When surface and deep-level diversity collide: The effects on dissenting group members

Katherine W. Phillips, Denise Lewin Loyd

Research output: Contribution to journalArticlepeer-review


Diversity researchers have distinguished between surface-level (e.g., social categories) and deep-level (e.g., attitudes, opinions, information, and values) diversity, but have not fully explored the complexities of their simultaneous existence in groups. We examined how the relationship between surface-level and deep-level diversity impacts the emotional and behavioral reactions of dissenting group members and the effectiveness of decision-making groups. We conducted two studies focusing on dissenting social majority members (individuals who hold dissenting deep-level task perspectives yet belong to the surface-level majority) in three-person groups. The results show that surface-level diverse groups (with two similar and one dissimilar individuals) were perceived as more positive and accepting, fostered more persistent and confident voicing of dissenting perspectives, and displayed greater task engagement than surface-level homogeneous groups (containing all similar individuals). Surface-level diversity (both task-relevant and irrelevant) may be beneficial for groups even when the group member who is different on the surface does not have a different deep-level task perspective to share. We discuss implications for understanding how surface-level diversity affects organizational work groups.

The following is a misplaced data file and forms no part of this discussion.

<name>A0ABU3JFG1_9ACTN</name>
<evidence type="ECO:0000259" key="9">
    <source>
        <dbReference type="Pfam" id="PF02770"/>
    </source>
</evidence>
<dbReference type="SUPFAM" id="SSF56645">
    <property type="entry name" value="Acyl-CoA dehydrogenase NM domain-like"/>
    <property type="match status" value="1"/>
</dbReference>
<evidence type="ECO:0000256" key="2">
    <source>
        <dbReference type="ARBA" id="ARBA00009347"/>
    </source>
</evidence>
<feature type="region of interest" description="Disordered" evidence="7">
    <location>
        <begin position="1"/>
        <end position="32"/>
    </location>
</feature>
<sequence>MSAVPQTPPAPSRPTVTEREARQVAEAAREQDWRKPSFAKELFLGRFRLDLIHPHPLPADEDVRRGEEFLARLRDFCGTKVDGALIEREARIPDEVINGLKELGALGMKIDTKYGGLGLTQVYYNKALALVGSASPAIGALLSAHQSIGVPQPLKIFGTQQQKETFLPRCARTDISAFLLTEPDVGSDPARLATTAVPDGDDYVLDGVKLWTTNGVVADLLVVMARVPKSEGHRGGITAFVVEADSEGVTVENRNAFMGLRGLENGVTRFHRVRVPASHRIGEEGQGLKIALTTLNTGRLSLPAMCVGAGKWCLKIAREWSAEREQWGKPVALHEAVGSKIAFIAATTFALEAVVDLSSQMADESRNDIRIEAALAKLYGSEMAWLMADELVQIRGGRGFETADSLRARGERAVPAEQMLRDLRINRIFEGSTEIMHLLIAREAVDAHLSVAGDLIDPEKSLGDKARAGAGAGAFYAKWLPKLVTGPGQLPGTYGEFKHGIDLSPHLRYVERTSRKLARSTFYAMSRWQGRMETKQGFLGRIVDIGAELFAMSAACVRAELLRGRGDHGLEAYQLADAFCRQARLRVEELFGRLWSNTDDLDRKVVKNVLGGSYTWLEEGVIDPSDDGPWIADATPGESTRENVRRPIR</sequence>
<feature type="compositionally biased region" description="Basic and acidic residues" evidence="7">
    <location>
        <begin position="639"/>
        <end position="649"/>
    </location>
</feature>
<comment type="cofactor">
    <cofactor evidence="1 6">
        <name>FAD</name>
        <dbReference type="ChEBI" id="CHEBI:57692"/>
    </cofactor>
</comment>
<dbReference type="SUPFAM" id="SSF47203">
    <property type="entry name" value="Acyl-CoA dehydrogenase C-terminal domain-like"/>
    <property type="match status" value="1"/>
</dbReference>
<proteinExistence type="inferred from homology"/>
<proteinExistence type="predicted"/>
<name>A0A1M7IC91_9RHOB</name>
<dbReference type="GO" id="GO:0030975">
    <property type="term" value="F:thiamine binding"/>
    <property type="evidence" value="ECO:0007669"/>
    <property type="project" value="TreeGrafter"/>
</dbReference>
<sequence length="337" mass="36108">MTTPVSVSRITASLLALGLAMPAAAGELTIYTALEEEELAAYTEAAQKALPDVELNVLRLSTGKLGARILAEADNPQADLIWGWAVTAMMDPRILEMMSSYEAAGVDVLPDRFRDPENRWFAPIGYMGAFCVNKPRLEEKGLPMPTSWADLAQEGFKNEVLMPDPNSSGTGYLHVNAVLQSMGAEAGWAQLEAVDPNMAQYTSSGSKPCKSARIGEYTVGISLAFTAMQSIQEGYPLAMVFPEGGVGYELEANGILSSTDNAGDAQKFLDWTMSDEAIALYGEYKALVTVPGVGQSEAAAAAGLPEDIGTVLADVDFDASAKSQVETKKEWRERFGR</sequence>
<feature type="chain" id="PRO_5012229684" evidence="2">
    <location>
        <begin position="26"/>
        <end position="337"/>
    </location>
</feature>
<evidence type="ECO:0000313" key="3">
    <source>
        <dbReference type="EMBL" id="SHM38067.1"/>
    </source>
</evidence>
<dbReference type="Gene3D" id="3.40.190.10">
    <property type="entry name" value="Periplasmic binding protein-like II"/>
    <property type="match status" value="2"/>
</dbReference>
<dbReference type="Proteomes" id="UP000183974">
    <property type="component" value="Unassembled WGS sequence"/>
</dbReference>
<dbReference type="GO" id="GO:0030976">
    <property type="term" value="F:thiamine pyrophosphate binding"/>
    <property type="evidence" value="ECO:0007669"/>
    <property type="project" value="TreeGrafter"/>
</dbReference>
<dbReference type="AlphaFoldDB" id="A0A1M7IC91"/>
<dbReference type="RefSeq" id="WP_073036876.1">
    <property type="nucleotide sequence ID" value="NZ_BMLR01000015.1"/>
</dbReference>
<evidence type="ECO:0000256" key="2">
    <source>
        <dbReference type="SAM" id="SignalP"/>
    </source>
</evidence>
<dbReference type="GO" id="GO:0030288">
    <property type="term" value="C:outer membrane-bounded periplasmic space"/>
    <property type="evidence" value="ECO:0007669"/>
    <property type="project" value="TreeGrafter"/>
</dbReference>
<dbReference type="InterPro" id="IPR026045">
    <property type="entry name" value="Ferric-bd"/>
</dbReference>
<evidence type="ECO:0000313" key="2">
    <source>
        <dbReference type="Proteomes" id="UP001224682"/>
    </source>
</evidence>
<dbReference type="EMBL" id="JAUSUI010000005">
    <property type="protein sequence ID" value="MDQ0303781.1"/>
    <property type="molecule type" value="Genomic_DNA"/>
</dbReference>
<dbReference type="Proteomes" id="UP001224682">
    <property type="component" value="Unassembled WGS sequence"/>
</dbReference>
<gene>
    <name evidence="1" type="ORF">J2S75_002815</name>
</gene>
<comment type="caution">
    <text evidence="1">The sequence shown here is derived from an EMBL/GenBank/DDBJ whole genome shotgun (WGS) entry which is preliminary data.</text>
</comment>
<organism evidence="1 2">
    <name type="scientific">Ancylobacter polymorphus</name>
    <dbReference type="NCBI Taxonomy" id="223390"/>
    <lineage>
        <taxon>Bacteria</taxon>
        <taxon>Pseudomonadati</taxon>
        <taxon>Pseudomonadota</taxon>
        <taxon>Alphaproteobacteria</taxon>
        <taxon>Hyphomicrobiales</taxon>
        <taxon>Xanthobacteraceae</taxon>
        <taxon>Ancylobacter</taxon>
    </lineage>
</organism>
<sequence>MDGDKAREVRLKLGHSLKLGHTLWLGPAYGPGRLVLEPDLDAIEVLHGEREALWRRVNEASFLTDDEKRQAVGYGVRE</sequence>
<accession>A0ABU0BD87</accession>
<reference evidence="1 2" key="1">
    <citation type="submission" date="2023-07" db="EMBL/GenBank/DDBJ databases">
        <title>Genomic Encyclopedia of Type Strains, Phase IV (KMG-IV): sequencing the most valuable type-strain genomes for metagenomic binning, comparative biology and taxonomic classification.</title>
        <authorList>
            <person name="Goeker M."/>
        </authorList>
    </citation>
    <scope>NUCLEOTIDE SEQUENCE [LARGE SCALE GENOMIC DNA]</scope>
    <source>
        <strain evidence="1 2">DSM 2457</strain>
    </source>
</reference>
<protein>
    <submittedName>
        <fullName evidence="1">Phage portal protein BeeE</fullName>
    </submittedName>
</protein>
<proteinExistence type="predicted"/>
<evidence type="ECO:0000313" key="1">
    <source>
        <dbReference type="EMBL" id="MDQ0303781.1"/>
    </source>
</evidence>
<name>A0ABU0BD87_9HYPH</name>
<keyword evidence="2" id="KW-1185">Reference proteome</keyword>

Original languageEnglish (US)
Pages (from-to)143-160
Number of pages18
JournalOrganizational Behavior and Human Decision Processes
Issue number2
StatePublished - Mar 2006
Externally publishedYes


  • Dissent
  • Diversity
  • Expectations of similarity
  • Social categorization

ASJC Scopus subject areas

  • Applied Psychology
  • Organizational Behavior and Human Resource Management


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